All About Grants Podcast: Human Subjects’ Research Post-Award

January 5, 2021

So you have confirmed that you are doing human subjects’ research after listening to the first podcast in our human subject mini-series. And you have a clear human subjects’ protection and monitoring plan developed for your application after tuning in to the second episode in the series. What should you keep in mind after the award is made? Tune in to this NIH All About Grants podcast episode for tips about important post-award requirements, annual progress reporting, engaging your IRB and NIH when a protocol change is needed, and more.

Reflections on 2020, Looking Towards 2021

January 4, 2021

From struggles to successes, 2020 deserves a look back. Right before the holidays, I sat down with Dr. David Kosub from the NIH Office of Extramural Research’s communication shop to reflect on 2020 and what may be in store for the year ahead. I invite you to watch our conversation and hope you have a happy, healthy, and safe new year!

Case Study in Review Integrity: Sharing an Application Being Reviewed

December 18, 2020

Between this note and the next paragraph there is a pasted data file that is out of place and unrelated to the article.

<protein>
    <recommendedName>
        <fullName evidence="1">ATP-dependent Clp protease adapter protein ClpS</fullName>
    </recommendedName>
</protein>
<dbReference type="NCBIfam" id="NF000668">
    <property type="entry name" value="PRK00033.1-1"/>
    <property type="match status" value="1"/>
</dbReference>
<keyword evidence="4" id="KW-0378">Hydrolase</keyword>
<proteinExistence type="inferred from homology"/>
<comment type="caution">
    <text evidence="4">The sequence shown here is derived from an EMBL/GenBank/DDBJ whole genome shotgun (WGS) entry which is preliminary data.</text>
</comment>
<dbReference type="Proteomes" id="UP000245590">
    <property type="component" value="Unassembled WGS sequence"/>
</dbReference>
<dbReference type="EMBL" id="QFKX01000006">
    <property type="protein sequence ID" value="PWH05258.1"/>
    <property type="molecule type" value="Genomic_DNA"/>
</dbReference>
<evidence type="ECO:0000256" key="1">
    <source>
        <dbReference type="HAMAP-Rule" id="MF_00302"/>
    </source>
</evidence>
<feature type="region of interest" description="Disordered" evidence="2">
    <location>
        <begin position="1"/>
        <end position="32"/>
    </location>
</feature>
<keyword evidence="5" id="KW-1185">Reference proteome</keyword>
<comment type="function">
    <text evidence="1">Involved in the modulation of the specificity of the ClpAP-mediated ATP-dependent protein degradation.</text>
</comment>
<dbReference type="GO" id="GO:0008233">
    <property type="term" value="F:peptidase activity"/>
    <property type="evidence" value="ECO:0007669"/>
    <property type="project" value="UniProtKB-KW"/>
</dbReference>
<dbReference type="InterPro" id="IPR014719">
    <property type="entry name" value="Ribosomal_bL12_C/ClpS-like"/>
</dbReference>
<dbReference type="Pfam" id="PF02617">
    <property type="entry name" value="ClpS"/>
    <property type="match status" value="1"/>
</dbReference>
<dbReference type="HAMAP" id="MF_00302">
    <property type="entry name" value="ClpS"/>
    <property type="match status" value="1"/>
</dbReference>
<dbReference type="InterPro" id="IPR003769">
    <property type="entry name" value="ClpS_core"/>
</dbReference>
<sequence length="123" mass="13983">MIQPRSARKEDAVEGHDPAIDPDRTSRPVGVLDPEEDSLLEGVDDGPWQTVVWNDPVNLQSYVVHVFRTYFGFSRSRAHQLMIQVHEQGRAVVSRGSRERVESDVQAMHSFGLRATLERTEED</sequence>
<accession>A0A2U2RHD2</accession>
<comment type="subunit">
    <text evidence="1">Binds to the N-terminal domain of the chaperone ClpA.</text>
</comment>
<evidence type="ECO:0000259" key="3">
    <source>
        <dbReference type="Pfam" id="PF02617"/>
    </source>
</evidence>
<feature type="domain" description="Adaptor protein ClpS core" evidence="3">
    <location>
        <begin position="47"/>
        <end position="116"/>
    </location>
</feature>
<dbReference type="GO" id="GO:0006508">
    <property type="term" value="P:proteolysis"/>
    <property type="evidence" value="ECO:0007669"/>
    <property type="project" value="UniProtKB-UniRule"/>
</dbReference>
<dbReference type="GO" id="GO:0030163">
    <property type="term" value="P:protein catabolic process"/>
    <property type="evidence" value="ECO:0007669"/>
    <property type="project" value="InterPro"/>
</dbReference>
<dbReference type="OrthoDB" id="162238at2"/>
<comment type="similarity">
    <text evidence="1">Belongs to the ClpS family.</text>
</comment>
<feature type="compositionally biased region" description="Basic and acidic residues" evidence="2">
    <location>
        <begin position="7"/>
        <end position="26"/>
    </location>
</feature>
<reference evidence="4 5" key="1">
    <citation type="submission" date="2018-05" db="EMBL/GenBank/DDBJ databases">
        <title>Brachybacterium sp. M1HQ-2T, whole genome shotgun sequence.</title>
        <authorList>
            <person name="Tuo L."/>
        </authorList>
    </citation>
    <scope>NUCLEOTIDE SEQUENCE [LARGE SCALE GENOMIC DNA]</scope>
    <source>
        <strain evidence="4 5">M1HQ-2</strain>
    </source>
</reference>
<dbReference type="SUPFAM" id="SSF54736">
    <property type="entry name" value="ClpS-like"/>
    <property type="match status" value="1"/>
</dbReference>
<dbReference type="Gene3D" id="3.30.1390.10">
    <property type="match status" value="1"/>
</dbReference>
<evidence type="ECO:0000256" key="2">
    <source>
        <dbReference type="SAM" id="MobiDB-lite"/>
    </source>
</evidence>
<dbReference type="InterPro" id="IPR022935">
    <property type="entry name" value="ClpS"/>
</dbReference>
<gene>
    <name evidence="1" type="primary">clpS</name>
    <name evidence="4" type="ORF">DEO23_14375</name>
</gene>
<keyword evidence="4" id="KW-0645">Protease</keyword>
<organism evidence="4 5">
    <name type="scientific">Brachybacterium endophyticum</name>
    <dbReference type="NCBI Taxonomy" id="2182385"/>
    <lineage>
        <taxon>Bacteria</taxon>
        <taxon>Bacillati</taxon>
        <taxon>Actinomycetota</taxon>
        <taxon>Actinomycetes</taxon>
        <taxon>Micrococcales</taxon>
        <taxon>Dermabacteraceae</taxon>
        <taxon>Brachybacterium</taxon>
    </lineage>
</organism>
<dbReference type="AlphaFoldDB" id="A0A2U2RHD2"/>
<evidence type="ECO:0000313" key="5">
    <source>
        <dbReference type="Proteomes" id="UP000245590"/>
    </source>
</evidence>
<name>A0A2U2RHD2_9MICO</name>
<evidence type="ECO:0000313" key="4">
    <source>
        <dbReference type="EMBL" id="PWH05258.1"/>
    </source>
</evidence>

Sharing an application with anyone who has not been officially designated to participate in the peer review process is a big no-no. It undermines the integrity of peer review. It disregards the confidentiality that is required of peer reviewers, who specifically sign a confidentiality agreement before accessing the applications. And it is specifically prohibited by NIH peer review policy.

eRA Will Require the Use of Login.gov to Access eRA Commons, ASSIST, IAR and Commons Mobile in 2021

December 15, 2020

Users will be required to use two-factor authentication (2FA) through login.gov to access eRA Commons, ASSIST, Internet Assisted Review (IAR), and Commons Mobile by September 15, 2021. This secure 2FA allows users to log in to four different grants systems (eRA, Grants.gov, GrantSolutions.gov and Payment Management System) using the same login.gov credentials.

Some Thoughts Following the NIH Inclusion Across the Lifespan 2 Workshop

December 10, 2020

“The [NIH Inclusion Across the Lifespan] policy, and the review and reporting requirements associated with it, should help ensure that children and older adults are not inappropriately excluded from clinical studies. The policy also has the potential to provide a more robust understanding of the full spectrum of participants recruited into clinical studies.”

Together with my NIH colleagues Drs. Marie Bernard and Janine Clayton, we made this point in a 2018 JAMA opinion piece following the inaugural NIH Inclusion Across the Lifespan workshop. Fast forward, we revisited this issue at the NIH’s Inclusion Across the Lifespan 2 workshop held this past September. You can watch the videocast here. The report covering the event was posted today, and I wanted to share some of my takeaways.